Monday, August 24, 2015

Social stories + freebie

What exactly are social stories? Social Stories were first written by Carol Gray in 1991 to improve the social skills of people with Autism. They are used to  help teach students expectations, routines, behavioral standards, social interactions, and reinforcement of correct behavior.

I use social stories frequently in my classroom. I use them to:

  • help extinguish certain behaviors, such as staying in your seat on the school bus 
  • introducing new social concepts, such as fire drill expectations in our new school
  • when I want  a student to try something new, such as a new food 
  • for teaching concepts such as time or money 
  • when I want to break something with multiple steps into smaller, more manageable steps.

I use social stories as a main part of my social skills groups. I either write them myself to target specific skills I want to teach or I try to find one online that covers the same topic. Why reinvent the wheel if someone else has put in the effort. Long ago, I figured out that the amount of time it takes to create something myself is wasted (my time is valuable, you see), when for $1 or a little more, I could purchase the same story on TPT in a fraction of the time. Only when I can't find what I need online or on TPT do I actually create it myself.

Here are some resources I have found that are free:   -tons of stories - tons of stories - tons of stories - free and easy to use schedules/social story maker. Has options for several different languages. - here you can make a schedule or a social story with 2 or 4 boxes. Lots of possibilities. many different social stories. Just put social stories in the search engine, or a specific social story topic, and you will find tons of stories, some free and some you have to pay for. 

When using them to reinforce correct behavior, I typically read the social story when the behavior is NOT occurring. I send the story home with the student for the parent to read to their child, we read it during social skills period, and to the targeted child before the event usually occurs, such as before going to breakfast and lunch in the cafeteria for a student who eats trash. But never as the behavior is actually occurring.

The complexity of the stories really depends on the students.  Stories for individual students can be tailor made, from simplistic one page stories with a few words and some pictures, to more complex stories in paragraph or book form with one or two visuals, or without.

When I use them in my social skills class, I usually use a one page simple version with visuals as my students have such different skills. I usually have an interactive version for my non-verbal and or low or non readers. But we also role play and practice so everyone has a chance to participate.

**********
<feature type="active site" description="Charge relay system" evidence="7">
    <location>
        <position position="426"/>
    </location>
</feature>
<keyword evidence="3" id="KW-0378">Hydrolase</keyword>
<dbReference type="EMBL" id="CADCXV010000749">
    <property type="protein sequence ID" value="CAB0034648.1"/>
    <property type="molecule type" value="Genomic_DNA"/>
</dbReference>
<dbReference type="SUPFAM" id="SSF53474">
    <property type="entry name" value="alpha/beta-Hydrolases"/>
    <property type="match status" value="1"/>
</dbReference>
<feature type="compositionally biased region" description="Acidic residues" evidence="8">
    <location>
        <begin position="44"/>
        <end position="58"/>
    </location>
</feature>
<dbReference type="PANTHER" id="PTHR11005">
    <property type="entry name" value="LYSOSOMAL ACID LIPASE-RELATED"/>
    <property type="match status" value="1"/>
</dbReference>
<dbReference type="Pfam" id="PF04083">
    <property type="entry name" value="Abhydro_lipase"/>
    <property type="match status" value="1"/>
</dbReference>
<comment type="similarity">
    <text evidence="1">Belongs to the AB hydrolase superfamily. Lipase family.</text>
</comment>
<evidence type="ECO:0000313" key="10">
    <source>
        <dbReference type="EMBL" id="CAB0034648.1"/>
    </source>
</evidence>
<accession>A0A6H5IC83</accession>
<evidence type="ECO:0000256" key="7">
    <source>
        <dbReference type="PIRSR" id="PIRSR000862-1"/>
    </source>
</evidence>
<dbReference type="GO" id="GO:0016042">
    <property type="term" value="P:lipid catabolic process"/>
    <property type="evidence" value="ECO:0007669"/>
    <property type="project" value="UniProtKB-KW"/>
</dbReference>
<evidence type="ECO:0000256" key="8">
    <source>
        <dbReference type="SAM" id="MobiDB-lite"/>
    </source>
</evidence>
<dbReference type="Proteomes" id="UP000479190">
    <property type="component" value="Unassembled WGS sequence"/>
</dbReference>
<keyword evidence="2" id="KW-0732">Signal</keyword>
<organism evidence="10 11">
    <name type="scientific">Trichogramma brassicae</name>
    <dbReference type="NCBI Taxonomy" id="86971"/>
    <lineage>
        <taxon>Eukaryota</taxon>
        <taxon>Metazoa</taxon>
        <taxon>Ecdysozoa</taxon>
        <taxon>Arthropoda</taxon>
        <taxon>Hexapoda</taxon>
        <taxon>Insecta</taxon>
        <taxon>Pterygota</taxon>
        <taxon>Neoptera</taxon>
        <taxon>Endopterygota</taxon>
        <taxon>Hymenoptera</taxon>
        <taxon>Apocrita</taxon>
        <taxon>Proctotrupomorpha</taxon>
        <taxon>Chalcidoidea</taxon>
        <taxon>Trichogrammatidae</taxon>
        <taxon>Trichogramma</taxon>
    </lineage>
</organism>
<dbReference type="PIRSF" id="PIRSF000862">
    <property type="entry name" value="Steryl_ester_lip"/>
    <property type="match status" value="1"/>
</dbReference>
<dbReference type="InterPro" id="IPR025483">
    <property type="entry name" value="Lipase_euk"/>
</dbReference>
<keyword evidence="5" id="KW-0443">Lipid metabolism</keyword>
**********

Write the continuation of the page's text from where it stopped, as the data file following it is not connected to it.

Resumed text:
Here are a couple of examples of the complexities of these stories. The first one is a one page story about touching that I use in my social skills group. It's meant to be an introduction to  a lesson. The second one is part of a book that I wrote for one specific student who ate trash and other things he found on the floor. I had to rewrite it several times to address very specific behavior.

Social stories are a mainstay of my social skills curriculum and there is no one way to do them. 

Please go HERE for a Free social story: When My Teacher Is Not At School. It is editable so you can insert your own name or add/delete what will fit your classroom.

So much more could be written on this topic, but I will stop for now. 


  1. hi Jannike, I love social stories too, but forget to apply them. Thank you for this reminder and for the freebie, I can definitely use it! Paula

  2. How long is each social skills segment that you teach daily? 30 minutes? 45 minutes? Do you do the same routine everyday? I don't enjoy teaching social skills because I feel like I don't know what to do. Thanks : )

    1. It is 15-20 minutes. No, the routine would change each day, but remain the same each week. So for example, on Monday I could introduce the skill we were working on, elicit prior knowledge with questions and watch a you-tube video pertaining to the skill. The next day, we could review and read the social story and answer questions. The following day, my Paras and/or myself, could model the behavior. The following day we could have the students practice the behavior. The last day, we could videotape it, or review it again, or practice the behavior in a realistic setting, etc. Basically, just one skill a week.

  3. Any chance I could get a copy of your social story about not eating garbage or things we find on the floor?
    Thank you!